KAILUA-KONA — The old saying “work hard, play hard” can be applied to anyone, especially kids.
But at Kealakehe Elementary School, where nearly 900 students study and play, time on one of the school’s two playground structures is often limited, with classes rotating days they have access to play equipment.
The cramped play space presented an opportunity, as one group of parents saw it, to rally the community to support the school.
They seized the moment by organizing to raise money to build a new play structure at the school.
“Schoolwork’s hard, and it’s their job to go to school,” said Lilliana Robinson, vice president of the school’s parent-teacher organization and a parent of a Kealakehe kindergarten student. “So we want them to have a good break, a good recess when they go out there and let out stress.”
The school has two playground structures, said Lindsay Chambers, media specialist at the Department of Education.
While everyone gets recess, they don’t all have daily time on the play structures. Instead, she said, time on the equipment rotates with teachers’ yard duty.
Robinson said the idea to get new play equipment for the school’s students came at the beginning of the school year, when her kindergartner told her they don’t get to play on the structure every day.
“Everybody enjoys playing on the playground,” she said. “And we learn so many things on the playground, and I thought it was important to bring that to the table.”
With that in mind, she made it her mission to offer Kealakehe Elementary School’s students more opportunities to play.
Through her research, she found Play by Design, which brings together playground designers and building consultants to partner with communities to build play structures for toddlers, preschoolers and schoolchildren.
That’s done through a community-oriented process that starts by asking kids and adults to develop a design and offers assistance with raising funds and recruiting volunteers before the build.
The New York-based company also designed the reconstructed Anuenue Playground in Waimea, which was rebuilt last year after the Friends of the Anuenue Playground met its $400,000 fundraising goal.
Robinson said she thought Play by Design was a great program and an opportunity to bring the community together to build something positive.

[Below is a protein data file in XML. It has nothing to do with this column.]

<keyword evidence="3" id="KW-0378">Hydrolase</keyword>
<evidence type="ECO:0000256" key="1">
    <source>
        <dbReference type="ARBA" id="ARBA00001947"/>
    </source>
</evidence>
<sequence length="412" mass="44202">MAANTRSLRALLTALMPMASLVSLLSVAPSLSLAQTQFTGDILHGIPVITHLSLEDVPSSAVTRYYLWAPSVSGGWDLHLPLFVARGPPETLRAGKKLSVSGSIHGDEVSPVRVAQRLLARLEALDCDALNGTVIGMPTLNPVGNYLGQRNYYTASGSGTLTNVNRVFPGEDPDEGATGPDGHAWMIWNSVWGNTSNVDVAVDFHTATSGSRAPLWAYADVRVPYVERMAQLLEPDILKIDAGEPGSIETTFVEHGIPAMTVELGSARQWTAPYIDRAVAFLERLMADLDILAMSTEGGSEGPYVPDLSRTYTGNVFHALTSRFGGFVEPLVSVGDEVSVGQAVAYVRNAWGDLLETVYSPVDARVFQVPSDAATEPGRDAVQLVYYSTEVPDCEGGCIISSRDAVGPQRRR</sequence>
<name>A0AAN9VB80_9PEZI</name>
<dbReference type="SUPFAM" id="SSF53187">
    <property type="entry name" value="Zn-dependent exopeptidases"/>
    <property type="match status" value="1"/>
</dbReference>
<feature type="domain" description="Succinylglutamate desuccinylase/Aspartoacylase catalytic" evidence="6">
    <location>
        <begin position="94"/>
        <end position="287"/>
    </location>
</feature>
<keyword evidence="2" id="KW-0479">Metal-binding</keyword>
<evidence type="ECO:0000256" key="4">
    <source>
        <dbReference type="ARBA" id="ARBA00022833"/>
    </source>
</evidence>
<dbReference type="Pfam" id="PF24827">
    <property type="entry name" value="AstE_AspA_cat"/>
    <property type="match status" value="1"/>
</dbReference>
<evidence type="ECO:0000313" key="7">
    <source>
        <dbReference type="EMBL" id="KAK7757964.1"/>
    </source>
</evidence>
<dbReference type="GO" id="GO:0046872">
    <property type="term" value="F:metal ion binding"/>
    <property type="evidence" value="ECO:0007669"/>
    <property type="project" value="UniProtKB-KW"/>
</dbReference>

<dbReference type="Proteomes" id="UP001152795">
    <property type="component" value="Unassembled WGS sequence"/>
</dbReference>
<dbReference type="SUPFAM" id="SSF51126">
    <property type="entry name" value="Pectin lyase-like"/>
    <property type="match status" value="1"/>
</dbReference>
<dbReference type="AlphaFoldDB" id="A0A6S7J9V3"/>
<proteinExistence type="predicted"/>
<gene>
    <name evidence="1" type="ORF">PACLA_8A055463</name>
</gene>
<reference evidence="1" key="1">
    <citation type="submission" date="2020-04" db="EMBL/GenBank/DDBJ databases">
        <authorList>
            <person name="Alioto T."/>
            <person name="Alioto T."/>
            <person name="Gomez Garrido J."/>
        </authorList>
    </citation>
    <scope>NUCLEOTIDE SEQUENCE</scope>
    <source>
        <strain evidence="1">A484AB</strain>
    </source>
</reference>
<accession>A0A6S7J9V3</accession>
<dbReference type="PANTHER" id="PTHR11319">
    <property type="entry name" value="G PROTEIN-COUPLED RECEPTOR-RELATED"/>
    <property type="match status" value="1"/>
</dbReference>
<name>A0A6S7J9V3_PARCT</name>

“I want to get the community involved into the school more, because it needs some TLC, and it needs love,” she said.
This past week, Robinson said, students have been in their art classes designing their dream playgrounds and what they want to see on their campus.
On Monday, a designer from Play by Design will come to the school and talk to students about their ideas and visions, with a “revealing party” to unveil the new playground design at 6 this evening at the Kealakehe Elementary School cafeteria.
Robinson said they are in the process of raising money for the new playground, and are currently selling “Spirit Cards,” which offer discounts at local businesses.
Those cards are being sold for $10 and are available at the Kealakehe Elementary School office. Robinson said businesses that want to help sell the cards can contact the office for more information on how to do so.
The goal is to raise $150,000, and fundraising efforts will likely continue through the summer and beginning of next school year, she added. The parent-teacher organization, Robinson noted, is a nonprofit.
Chambers said it’s too early to say exactly what funding assistance, if any, the department would be able to provide for the effort, but said the department’s facilities branch is looped in to ensure anything that gets built complies with safety requirements and regulations.
In that regard, she said, she believes everyone’s on the same footing, working toward a common cause.
“Everyone’s talking, which is great,” she said.